1) The dress ended up too big when it was first finished. No joke, even after making sure I cut out my pieces using the correct sizes (I had to use a size smaller for the bodice top to the size for the waist) and constantly tried it on to check the fitting, once it was all put together it just looked…boxy on the hanger. When I finally tried it on after it was put together, the bodice was about 2 inches too big! I had to get my OH to help me pin the sides so it fit better and had to re-stitch the side seams.
2) The hook and eye kept creeping out too far. You’ll usually find when your dress calls for a hidden zipper, you’ll also need a hook and eye at the top back of your dress to hold the back pieces together so it doesn’t gape at the top and somehow encourage the zip to slide downwards. Who knew when trying to sew these bits to a dress that they would be so fiddly? I had sewn it on twice and realised it left too much of a gap between the two sides of the back bodice pieces and decided to give up until I’ve done the zipper. I found the easiest way to sew these on was to hold onto the loops you’re meant to sew on (previously I was holding onto the hook and eye bits so I could align this properly with the open ends where the zip was to go). Less fidgety that way.
3) Trying to get the hidden zipper, well, hidden. I had no issues with the exposed zip on my shirt dresses, but for some reason trying to keep the edges straight to hide the zipper isn’t as easy to do. I had pinned the edges in place along the hidden zip line, pinned and tacked this before going under the needle, but for some reason it still came out wavy. So I had to unpick the stitches (took me 45 minutes doing this) and decided I had to leave it that way and pick it up again another day. I’ve re-done this and it’s still not perfect, but it’s not obviously terrible, so I’ve decided to leave it as it is, especially with all the knicks I’ve gotten from the pins I’ve been using to align the zip.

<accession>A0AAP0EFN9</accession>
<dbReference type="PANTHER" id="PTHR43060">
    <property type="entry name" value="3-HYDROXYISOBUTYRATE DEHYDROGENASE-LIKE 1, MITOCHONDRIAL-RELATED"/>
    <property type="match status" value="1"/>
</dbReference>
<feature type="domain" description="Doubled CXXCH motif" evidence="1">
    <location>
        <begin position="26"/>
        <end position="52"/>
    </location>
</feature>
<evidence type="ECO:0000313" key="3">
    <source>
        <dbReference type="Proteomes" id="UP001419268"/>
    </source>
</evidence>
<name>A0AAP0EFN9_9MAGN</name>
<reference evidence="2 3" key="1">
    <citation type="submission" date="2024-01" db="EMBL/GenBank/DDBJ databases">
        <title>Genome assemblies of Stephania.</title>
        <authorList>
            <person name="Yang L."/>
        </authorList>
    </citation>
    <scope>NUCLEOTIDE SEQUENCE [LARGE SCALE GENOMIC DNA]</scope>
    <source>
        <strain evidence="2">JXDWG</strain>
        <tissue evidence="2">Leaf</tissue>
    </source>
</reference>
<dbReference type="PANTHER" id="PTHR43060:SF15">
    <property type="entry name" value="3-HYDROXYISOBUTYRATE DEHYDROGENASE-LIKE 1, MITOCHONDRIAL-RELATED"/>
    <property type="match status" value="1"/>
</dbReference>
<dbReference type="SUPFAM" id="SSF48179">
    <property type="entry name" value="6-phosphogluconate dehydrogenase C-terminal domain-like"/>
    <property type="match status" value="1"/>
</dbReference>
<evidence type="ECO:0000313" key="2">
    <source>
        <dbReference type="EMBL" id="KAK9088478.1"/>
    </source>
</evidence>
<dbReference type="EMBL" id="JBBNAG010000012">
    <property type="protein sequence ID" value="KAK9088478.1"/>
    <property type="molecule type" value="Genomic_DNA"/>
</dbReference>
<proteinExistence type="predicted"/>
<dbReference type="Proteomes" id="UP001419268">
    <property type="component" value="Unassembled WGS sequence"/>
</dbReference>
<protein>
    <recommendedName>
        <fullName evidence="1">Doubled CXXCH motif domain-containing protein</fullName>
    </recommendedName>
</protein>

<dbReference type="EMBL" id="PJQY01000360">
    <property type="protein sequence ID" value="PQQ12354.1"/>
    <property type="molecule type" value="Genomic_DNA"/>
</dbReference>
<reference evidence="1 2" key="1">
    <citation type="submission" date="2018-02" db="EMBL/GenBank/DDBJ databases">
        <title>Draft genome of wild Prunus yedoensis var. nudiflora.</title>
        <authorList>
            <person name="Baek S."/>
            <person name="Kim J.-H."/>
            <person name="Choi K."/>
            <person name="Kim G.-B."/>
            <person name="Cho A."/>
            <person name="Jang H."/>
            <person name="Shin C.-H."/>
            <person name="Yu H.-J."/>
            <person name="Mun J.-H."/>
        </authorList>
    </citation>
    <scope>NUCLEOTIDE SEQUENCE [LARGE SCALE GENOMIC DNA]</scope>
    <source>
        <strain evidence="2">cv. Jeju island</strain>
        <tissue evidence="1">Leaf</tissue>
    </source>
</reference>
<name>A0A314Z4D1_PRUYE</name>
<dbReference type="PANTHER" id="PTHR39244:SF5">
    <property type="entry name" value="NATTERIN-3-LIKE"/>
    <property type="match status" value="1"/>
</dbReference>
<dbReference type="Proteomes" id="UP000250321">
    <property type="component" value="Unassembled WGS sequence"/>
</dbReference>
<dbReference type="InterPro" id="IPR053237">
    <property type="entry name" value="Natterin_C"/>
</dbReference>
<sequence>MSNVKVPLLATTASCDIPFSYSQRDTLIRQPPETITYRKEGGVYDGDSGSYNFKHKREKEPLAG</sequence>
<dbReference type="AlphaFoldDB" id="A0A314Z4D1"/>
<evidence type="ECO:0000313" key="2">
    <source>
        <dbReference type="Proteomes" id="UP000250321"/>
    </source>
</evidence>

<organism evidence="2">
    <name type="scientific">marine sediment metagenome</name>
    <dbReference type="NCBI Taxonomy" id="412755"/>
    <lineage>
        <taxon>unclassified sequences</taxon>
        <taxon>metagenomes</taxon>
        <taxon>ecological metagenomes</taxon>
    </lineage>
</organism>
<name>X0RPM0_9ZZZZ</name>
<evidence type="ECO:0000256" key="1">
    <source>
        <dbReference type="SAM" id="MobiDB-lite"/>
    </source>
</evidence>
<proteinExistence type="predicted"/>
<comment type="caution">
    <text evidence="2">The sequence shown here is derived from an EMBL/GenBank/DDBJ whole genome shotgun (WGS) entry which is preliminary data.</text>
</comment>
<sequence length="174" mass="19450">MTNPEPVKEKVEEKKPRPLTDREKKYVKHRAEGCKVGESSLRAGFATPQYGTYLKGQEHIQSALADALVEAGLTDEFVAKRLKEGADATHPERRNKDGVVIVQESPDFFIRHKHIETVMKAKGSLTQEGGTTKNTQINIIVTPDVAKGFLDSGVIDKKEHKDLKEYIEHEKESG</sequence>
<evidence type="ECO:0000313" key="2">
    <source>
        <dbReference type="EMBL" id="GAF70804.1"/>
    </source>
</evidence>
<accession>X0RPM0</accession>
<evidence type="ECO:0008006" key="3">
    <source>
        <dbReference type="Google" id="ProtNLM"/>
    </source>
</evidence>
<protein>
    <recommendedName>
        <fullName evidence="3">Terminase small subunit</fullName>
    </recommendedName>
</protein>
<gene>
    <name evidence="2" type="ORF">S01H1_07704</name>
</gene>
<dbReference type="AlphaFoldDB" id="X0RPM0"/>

4) Somewhat related to the zipper issue, even though I had aligned the back bodice pieces with the zipper, for some reason one of the top edges of one piece ended up being about 1cm higher than the other. After some fidgeting around, removing all the pins, re-aligning and re-pinning the zip it still happened. I ended up having to work my way down the top edges and pin it that way.
I can’t stress enough that if you’re not dressmaking as a profession, don’t forget that it’s a hobby and if you need to take time away from something that is frustrating you a lot, leave it and do it another time when you feel ready to tackle the problem. I’m sure even experienced tailors and dressmaking bloggers experience the same issue every now and again. Remove traces of the mistake you made and leave it for when you’re ready to tackle it again.
My next dressmaking projects I’ve got in mind is to get fabric for the wedding and bridesmaid dresses and to make a maxi dress with the silver grey snakeskin voile I’ve got. After all, it’s finally summer and maxi dress season! What could be more comfortable than a loose fitting light dress to wear in this heat?
Any tips you want to share about frustrations you’ve experienced while dressmaking?